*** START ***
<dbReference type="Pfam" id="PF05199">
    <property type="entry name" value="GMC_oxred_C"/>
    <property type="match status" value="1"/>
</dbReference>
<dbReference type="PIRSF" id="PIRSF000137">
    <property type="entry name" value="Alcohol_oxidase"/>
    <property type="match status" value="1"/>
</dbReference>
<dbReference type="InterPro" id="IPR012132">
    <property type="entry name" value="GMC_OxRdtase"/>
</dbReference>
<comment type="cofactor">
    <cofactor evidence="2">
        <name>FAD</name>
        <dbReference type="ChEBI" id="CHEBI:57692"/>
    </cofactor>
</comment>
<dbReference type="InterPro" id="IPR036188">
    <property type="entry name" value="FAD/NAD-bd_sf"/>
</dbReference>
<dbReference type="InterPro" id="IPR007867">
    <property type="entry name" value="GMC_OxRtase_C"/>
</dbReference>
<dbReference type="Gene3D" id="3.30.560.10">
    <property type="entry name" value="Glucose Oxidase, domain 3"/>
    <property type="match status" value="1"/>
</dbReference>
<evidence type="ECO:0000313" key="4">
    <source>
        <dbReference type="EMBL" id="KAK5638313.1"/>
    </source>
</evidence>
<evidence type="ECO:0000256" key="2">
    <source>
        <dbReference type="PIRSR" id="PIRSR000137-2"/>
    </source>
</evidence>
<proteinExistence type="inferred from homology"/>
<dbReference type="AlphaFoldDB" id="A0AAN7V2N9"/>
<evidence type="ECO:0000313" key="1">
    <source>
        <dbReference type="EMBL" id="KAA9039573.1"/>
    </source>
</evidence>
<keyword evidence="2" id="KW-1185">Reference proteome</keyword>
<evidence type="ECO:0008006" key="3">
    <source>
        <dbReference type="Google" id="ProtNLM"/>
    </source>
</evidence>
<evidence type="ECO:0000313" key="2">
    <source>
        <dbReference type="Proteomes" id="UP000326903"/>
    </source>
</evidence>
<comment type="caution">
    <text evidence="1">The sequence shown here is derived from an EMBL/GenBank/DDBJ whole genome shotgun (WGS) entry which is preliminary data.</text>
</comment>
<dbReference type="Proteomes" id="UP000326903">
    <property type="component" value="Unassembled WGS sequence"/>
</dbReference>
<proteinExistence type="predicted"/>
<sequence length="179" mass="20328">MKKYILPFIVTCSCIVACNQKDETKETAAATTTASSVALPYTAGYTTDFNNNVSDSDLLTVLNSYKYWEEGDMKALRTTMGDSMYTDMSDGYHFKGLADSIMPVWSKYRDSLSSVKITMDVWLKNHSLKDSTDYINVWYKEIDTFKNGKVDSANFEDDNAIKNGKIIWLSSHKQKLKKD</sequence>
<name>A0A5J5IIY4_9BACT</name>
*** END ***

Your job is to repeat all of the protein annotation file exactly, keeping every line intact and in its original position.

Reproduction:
<dbReference type="Pfam" id="PF05199">
    <property type="entry name" value="GMC_oxred_C"/>
    <property type="match status" value="1"/>
</dbReference>
<dbReference type="PIRSF" id="PIRSF000137">
    <property type="entry name" value="Alcohol_oxidase"/>
    <property type="match status" value="1"/>
</dbReference>
<dbReference type="InterPro" id="IPR012132">
    <property type="entry name" value="GMC_OxRdtase"/>
</dbReference>
<comment type="cofactor">
    <cofactor evidence="2">
        <name>FAD</name>
        <dbReference type="ChEBI" id="CHEBI:57692"/>
    </cofactor>
</comment>
<dbReference type="InterPro" id="IPR036188">
    <property type="entry name" value="FAD/NAD-bd_sf"/>
</dbReference>
<dbReference type="InterPro" id="IPR007867">
    <property type="entry name" value="GMC_OxRtase_C"/>
</dbReference>
<dbReference type="Gene3D" id="3.30.560.10">
    <property type="entry name" value="Glucose Oxidase, domain 3"/>
    <property type="match status" value="1"/>
</dbReference>
<evidence type="ECO:0000313" key="4">
    <source>
        <dbReference type="EMBL" id="KAK5638313.1"/>
    </source>
</evidence>
<evidence type="ECO:0000256" key="2">
    <source>
        <dbReference type="PIRSR" id="PIRSR000137-2"/>
    </source>
</evidence>
<proteinExistence type="inferred from homology"/>
<dbReference type="AlphaFoldDB" id="A0AAN7V2N9"/>
<evidence type="ECO:0000313" key="1">
    <source>
        <dbReference type="EMBL" id="KAA9039573.1"/>
    </source>
</evidence>
<keyword evidence="2" id="KW-1185">Reference proteome</keyword>
<evidence type="ECO:0008006" key="3">
    <source>
        <dbReference type="Google" id="ProtNLM"/>
    </source>
</evidence>
<evidence type="ECO:0000313" key="2">
    <source>
        <dbReference type="Proteomes" id="UP000326903"/>
    </source>
</evidence>
<comment type="caution">
    <text evidence="1">The sequence shown here is derived from an EMBL/GenBank/DDBJ whole genome shotgun (WGS) entry which is preliminary data.</text>
</comment>
<dbReference type="Proteomes" id="UP000326903">
    <property type="component" value="Unassembled WGS sequence"/>
</dbReference>
<proteinExistence type="predicted"/>
<sequence length="179" mass="20328">MKKYILPFIVTCSCIVACNQKDETKETAAATTTASSVALPYTAGYTTDFNNNVSDSDLLTVLNSYKYWEEGDMKALRTTMGDSMYTDMSDGYHFKGLADSIMPVWSKYRDSLSSVKITMDVWLKNHSLKDSTDYINVWYKEIDTFKNGKVDSANFEDDNAIKNGKIIWLSSHKQKLKKD</sequence>
<name>A0A5J5IIY4_9BACT</name>